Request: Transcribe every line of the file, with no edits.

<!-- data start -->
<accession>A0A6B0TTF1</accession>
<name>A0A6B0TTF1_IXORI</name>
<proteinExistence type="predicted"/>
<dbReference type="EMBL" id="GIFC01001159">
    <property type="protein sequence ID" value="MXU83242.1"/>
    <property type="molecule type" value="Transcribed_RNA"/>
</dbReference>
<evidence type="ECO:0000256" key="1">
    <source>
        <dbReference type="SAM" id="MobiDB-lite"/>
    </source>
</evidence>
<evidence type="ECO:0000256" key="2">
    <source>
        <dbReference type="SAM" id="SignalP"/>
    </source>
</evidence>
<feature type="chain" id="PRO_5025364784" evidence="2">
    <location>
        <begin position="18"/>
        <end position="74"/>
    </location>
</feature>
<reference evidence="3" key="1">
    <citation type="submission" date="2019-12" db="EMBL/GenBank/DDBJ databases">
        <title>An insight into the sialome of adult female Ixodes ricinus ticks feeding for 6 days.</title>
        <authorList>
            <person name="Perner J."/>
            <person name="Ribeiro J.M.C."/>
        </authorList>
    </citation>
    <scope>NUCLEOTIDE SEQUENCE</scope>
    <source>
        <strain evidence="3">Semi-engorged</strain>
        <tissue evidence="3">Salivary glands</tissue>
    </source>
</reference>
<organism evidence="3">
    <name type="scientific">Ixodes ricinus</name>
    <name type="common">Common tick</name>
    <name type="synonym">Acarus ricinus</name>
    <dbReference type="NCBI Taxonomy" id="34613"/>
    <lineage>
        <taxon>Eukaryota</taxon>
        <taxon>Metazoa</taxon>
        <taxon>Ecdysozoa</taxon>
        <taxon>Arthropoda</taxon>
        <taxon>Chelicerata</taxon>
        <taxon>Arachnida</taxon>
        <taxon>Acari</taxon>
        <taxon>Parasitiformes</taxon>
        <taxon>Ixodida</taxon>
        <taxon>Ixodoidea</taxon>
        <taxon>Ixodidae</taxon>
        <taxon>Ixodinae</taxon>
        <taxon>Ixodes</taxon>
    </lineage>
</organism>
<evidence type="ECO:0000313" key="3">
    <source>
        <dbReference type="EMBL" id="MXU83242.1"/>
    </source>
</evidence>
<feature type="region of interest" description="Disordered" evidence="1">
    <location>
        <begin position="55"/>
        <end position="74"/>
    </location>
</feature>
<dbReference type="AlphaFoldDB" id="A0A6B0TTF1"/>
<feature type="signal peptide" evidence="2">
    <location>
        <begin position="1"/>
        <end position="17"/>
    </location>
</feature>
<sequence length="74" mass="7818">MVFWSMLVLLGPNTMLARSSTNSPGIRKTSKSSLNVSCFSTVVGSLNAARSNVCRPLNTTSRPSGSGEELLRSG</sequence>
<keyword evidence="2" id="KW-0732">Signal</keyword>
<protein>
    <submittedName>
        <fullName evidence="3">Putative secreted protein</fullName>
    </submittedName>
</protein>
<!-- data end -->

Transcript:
<accession>A0A6B0TTF1</accession>
<name>A0A6B0TTF1_IXORI</name>
<proteinExistence type="predicted"/>
<dbReference type="EMBL" id="GIFC01001159">
    <property type="protein sequence ID" value="MXU83242.1"/>
    <property type="molecule type" value="Transcribed_RNA"/>
</dbReference>
<evidence type="ECO:0000256" key="1">
    <source>
        <dbReference type="SAM" id="MobiDB-lite"/>
    </source>
</evidence>
<evidence type="ECO:0000256" key="2">
    <source>
        <dbReference type="SAM" id="SignalP"/>
    </source>
</evidence>
<feature type="chain" id="PRO_5025364784" evidence="2">
    <location>
        <begin position="18"/>
        <end position="74"/>
    </location>
</feature>
<reference evidence="3" key="1">
    <citation type="submission" date="2019-12" db="EMBL/GenBank/DDBJ databases">
        <title>An insight into the sialome of adult female Ixodes ricinus ticks feeding for 6 days.</title>
        <authorList>
            <person name="Perner J."/>
            <person name="Ribeiro J.M.C."/>
        </authorList>
    </citation>
    <scope>NUCLEOTIDE SEQUENCE</scope>
    <source>
        <strain evidence="3">Semi-engorged</strain>
        <tissue evidence="3">Salivary glands</tissue>
    </source>
</reference>
<organism evidence="3">
    <name type="scientific">Ixodes ricinus</name>
    <name type="common">Common tick</name>
    <name type="synonym">Acarus ricinus</name>
    <dbReference type="NCBI Taxonomy" id="34613"/>
    <lineage>
        <taxon>Eukaryota</taxon>
        <taxon>Metazoa</taxon>
        <taxon>Ecdysozoa</taxon>
        <taxon>Arthropoda</taxon>
        <taxon>Chelicerata</taxon>
        <taxon>Arachnida</taxon>
        <taxon>Acari</taxon>
        <taxon>Parasitiformes</taxon>
        <taxon>Ixodida</taxon>
        <taxon>Ixodoidea</taxon>
        <taxon>Ixodidae</taxon>
        <taxon>Ixodinae</taxon>
        <taxon>Ixodes</taxon>
    </lineage>
</organism>
<evidence type="ECO:0000313" key="3">
    <source>
        <dbReference type="EMBL" id="MXU83242.1"/>
    </source>
</evidence>
<feature type="region of interest" description="Disordered" evidence="1">
    <location>
        <begin position="55"/>
        <end position="74"/>
    </location>
</feature>
<dbReference type="AlphaFoldDB" id="A0A6B0TTF1"/>
<feature type="signal peptide" evidence="2">
    <location>
        <begin position="1"/>
        <end position="17"/>
    </location>
</feature>
<sequence length="74" mass="7818">MVFWSMLVLLGPNTMLARSSTNSPGIRKTSKSSLNVSCFSTVVGSLNAARSNVCRPLNTTSRPSGSGEELLRSG</sequence>
<keyword evidence="2" id="KW-0732">Signal</keyword>
<protein>
    <submittedName>
        <fullName evidence="3">Putative secreted protein</fullName>
    </submittedName>
</protein>